Two moose were found frozen in battle in a remote village in Alaska this month, their entwined antlers poking through an icy time capsule depicting a scene of Survival of the Fittest. Experts say, while one moose was injured in the fight over either a female or territory, he likely fell dragging the battle "winner" down with him into a stream, their antlers locked together.
The moose were found by middle school teacher, Brad Webster and a friend taking a walk in Unalakleet, Alaska, a small village along the western coast. Webster says the two were walking and came upon the antlers sticking out of the iced over water. He says, "It was a very interesting experience."
Jeff Erikson, a life-long hunter and resident of the village says he has never seen anything like this. The end of the moose rutting season, frozen in time, has left an image for Erikson that he will never forget. He says, "It was such a surreal sight, so serene and quiet, but a stark vision of how brutally harsh life can be." Webster says he plans to mount the animals to display at a nearby bible camp where he volunteers.(Photo: NPS)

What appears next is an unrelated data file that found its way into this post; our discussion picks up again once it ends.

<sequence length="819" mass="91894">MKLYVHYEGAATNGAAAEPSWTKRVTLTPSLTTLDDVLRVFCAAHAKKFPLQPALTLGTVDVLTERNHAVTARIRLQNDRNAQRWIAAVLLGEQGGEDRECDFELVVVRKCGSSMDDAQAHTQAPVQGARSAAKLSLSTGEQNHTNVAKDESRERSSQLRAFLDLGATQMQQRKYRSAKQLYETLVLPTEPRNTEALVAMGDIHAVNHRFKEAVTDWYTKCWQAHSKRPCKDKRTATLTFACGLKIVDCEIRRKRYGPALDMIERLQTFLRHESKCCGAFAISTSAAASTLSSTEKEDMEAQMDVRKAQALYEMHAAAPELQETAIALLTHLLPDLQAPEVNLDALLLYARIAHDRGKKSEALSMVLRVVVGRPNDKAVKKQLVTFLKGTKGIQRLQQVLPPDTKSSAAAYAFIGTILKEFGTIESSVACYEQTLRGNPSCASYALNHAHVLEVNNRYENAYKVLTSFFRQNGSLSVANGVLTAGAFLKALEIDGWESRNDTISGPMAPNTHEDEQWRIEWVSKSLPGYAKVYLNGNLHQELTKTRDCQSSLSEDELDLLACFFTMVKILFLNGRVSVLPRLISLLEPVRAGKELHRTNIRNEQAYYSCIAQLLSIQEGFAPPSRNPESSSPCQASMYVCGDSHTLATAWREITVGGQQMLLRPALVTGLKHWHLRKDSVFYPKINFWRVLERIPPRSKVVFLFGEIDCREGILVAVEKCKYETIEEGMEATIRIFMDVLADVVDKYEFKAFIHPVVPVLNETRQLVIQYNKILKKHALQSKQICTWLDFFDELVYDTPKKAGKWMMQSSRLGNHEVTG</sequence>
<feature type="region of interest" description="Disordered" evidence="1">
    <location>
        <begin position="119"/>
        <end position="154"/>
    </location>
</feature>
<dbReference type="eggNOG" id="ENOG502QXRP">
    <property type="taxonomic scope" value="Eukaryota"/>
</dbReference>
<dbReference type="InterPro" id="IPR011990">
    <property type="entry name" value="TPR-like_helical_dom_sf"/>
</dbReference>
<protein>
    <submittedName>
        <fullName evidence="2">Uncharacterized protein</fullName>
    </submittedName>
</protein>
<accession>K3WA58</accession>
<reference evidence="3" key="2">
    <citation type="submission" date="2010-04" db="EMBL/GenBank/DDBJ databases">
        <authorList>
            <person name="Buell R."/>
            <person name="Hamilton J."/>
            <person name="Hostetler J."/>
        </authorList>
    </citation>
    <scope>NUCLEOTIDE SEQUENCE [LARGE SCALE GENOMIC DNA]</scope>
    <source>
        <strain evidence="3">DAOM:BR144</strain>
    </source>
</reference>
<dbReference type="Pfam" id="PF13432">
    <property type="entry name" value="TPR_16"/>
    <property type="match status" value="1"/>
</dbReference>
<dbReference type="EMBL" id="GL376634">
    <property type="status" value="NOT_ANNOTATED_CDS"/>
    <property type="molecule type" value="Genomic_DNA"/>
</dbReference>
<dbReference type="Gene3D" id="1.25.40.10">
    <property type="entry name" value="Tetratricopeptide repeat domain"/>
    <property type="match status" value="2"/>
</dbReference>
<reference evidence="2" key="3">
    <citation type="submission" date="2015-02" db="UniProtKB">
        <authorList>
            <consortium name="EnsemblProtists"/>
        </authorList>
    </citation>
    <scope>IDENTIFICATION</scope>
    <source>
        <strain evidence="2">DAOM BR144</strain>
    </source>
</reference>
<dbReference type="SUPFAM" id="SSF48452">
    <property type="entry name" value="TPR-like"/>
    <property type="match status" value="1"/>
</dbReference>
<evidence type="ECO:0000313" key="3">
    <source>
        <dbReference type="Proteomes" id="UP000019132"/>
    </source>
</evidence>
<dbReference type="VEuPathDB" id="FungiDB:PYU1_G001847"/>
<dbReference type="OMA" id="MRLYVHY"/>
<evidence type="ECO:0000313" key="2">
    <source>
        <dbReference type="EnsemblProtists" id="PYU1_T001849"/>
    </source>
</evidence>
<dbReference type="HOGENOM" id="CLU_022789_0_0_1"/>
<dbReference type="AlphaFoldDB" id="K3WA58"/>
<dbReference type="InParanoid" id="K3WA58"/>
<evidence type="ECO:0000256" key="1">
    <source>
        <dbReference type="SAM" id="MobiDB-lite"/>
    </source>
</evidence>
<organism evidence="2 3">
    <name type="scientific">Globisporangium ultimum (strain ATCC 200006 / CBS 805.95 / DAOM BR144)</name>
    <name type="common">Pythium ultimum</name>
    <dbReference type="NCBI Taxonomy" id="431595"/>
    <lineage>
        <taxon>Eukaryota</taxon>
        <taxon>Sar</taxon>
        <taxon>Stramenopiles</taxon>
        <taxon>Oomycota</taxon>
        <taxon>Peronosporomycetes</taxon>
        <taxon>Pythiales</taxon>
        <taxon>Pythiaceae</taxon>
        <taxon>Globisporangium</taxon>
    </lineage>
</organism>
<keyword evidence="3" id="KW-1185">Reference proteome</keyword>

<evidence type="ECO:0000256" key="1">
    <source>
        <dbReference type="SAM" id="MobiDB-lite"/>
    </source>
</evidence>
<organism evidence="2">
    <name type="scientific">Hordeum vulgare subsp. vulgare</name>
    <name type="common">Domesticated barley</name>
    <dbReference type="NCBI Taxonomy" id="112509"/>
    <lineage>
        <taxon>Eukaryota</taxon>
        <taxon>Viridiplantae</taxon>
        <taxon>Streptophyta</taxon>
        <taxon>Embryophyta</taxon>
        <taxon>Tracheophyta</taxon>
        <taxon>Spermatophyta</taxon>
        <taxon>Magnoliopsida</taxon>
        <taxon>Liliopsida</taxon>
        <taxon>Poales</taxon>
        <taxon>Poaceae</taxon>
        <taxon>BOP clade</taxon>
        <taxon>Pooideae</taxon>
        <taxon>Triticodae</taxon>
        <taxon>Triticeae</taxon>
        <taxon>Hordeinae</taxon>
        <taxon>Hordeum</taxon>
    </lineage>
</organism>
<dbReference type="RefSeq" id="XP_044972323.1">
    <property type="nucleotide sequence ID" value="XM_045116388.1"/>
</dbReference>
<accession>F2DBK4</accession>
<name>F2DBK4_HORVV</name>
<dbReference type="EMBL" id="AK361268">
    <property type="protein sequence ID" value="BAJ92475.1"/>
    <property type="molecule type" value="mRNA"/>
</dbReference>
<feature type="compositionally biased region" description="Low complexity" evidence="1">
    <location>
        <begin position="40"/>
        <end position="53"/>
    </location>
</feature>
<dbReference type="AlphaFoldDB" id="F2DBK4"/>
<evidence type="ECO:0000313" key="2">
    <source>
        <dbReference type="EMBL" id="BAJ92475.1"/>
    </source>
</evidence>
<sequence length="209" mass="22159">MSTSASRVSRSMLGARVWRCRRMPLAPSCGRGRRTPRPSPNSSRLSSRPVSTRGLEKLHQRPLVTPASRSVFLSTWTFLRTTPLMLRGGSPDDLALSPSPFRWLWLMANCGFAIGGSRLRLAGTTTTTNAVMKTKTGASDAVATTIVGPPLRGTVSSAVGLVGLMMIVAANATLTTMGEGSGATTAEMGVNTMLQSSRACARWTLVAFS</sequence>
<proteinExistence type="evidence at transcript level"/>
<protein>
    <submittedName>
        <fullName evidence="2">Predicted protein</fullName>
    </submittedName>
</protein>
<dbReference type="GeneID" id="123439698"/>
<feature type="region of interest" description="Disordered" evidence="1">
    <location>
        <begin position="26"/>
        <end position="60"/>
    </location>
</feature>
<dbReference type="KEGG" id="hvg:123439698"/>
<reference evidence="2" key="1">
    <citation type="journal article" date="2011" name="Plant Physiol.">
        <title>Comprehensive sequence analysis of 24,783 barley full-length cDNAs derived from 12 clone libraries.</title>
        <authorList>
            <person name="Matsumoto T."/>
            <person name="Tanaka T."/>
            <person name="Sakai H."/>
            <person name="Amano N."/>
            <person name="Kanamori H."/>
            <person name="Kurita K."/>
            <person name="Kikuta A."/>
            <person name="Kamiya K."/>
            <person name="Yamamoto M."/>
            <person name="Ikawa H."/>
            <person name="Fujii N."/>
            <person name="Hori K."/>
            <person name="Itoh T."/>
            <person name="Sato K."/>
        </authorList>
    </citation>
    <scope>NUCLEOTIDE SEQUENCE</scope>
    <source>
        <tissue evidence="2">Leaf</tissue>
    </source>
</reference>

Moose rutting or mating behaviors have been studied for over 30 years by the National Park Service. Researchers say bull moose are up to 1,600 pounds and during their fights over a female, their neck muscles expand twice their size. It's no wonder their intricate antlers and mighty strength could lead to deadly results, in this case, for both animals.